Peter Posted Tue 14th of May, 2013 16:06:18 PM
DOCTOR HAS DECIDED TO DO NEW IV IN THE CLINIC, THE MEDICINES WOULD BE DEPAKOTE AND KEPPRA. COULD YOU PLEASE DIRECT ME IN THE RIGHT WAY TO CODE THIS. WE HAVE NEVER DONE IV'S IN THE OFFICE. I NEED TO KNOW WHAT CPT CODES TO USE. THANK YOU SO MUCH
SuperCoder Answered Wed 15th of May, 2013 14:05:57 PM
Coding drug admin requires knowing the administration method (you list both as IV) and timing (start and stop times should be documented). The specific drug administered is also important. For instance, check whether the patient is getting Depacon instead of Depakote.
So if the patient receives a 60-minute Depacon infusion and a 15-minute IV push of Keppra, you should look at:
* 96365 (Intravenous infusion, for therapy, prophylaxis, or diagnosis (specify substance or drug); initial, up to 1 hour) for the 60-minute infusion
* +96375 (Therapeutic, prophylactic, or diagnostic injection (specify substance or drug); each additional sequential intravenous push of a new substance/drug (List separately in addition to code for primary procedure)) for the IV push.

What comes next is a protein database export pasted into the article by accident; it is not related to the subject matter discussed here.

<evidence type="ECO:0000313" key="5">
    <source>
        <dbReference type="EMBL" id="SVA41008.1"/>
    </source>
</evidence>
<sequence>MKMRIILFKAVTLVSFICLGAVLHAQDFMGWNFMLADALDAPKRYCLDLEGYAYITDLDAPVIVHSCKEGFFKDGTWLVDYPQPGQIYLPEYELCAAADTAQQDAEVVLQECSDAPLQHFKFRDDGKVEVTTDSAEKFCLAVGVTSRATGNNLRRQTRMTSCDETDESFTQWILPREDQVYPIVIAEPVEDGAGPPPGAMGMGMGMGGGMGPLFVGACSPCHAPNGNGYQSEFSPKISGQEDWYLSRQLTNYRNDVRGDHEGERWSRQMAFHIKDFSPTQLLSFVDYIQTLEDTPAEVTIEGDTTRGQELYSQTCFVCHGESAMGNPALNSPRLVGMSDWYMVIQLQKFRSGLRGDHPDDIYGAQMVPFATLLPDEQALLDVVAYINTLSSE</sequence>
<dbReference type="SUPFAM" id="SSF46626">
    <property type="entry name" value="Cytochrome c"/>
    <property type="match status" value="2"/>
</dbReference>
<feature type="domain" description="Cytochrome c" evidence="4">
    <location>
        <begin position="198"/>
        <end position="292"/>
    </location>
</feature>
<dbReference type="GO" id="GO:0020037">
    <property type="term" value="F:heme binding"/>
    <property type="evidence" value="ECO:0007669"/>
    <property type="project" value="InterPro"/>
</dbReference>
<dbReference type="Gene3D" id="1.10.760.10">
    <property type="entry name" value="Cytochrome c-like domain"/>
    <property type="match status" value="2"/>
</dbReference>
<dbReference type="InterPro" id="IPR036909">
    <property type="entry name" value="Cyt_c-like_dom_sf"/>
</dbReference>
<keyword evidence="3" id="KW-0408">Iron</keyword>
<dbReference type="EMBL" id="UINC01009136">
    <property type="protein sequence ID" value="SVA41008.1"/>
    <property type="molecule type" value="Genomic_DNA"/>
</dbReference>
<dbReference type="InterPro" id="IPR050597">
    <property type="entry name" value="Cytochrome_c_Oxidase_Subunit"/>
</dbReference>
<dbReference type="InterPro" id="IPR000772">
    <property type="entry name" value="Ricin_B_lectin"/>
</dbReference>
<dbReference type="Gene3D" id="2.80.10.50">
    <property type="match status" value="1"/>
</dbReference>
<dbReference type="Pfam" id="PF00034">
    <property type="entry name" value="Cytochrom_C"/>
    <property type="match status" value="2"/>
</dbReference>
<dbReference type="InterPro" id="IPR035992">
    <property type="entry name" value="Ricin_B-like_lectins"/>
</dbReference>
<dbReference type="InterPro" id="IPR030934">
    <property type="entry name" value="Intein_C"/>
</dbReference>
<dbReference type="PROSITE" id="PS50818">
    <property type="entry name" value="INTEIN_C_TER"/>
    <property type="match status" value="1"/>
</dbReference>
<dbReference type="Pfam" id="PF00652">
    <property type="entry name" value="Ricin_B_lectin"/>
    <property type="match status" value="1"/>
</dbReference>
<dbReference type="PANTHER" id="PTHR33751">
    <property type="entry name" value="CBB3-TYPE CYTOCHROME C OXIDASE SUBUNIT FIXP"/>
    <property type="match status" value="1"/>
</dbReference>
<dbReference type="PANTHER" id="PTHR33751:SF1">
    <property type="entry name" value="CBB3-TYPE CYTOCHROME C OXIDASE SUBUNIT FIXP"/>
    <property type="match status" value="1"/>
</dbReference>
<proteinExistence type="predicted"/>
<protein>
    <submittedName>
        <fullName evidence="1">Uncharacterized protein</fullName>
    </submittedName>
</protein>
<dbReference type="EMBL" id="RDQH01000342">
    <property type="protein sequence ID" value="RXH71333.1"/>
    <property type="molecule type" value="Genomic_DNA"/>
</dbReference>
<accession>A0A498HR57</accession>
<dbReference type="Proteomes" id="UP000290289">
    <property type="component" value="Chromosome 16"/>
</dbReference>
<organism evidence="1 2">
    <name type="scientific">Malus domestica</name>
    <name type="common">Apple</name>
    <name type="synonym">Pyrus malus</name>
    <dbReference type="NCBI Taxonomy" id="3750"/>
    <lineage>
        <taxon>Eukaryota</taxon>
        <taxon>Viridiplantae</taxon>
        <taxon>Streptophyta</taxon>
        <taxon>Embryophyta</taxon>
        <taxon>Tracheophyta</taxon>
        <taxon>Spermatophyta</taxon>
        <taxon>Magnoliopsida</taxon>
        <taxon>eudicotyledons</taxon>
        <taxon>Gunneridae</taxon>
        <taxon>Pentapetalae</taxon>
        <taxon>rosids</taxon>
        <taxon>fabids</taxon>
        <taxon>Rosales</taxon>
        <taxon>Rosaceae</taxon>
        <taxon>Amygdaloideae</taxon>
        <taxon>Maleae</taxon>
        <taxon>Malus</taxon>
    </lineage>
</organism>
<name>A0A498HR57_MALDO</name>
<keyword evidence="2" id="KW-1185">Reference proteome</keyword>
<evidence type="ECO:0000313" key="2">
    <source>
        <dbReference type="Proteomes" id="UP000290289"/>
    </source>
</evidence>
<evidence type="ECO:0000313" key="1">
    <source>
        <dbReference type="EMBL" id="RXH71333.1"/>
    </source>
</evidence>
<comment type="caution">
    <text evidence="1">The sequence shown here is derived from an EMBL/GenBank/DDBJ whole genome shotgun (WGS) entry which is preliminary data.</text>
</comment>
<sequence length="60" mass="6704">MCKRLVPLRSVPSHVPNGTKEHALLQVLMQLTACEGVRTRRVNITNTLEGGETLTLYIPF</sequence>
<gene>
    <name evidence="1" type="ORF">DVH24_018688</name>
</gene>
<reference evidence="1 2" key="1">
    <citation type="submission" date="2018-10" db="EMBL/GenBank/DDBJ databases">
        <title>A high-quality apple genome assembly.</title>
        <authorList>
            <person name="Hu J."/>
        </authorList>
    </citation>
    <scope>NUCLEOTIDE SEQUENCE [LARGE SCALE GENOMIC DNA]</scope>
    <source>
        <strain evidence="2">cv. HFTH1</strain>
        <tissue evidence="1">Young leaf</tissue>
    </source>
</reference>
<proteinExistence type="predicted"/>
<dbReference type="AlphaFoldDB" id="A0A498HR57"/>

Review the guidelines with the infusion codes for important information about how to choose the initial and sequential codes (the order given is not the deciding factor) and understanding time requirements (e.g., one definition of push is an infusion of 15 minutes or less).
If your practice bears the cost of the drugs, you’ll also want to look into coding those. E.g., unclassified drug code J3490 for Depacon and J1953 for Keppra. Be sure to follow the payer’s rules on supporting info for J3490 and report the appropriate number of units.
You’ll also want to check to see whether the payer has specific diagnosis/medical necessity requirements for coverage of the IV versions of these drugs (as opposed to oral).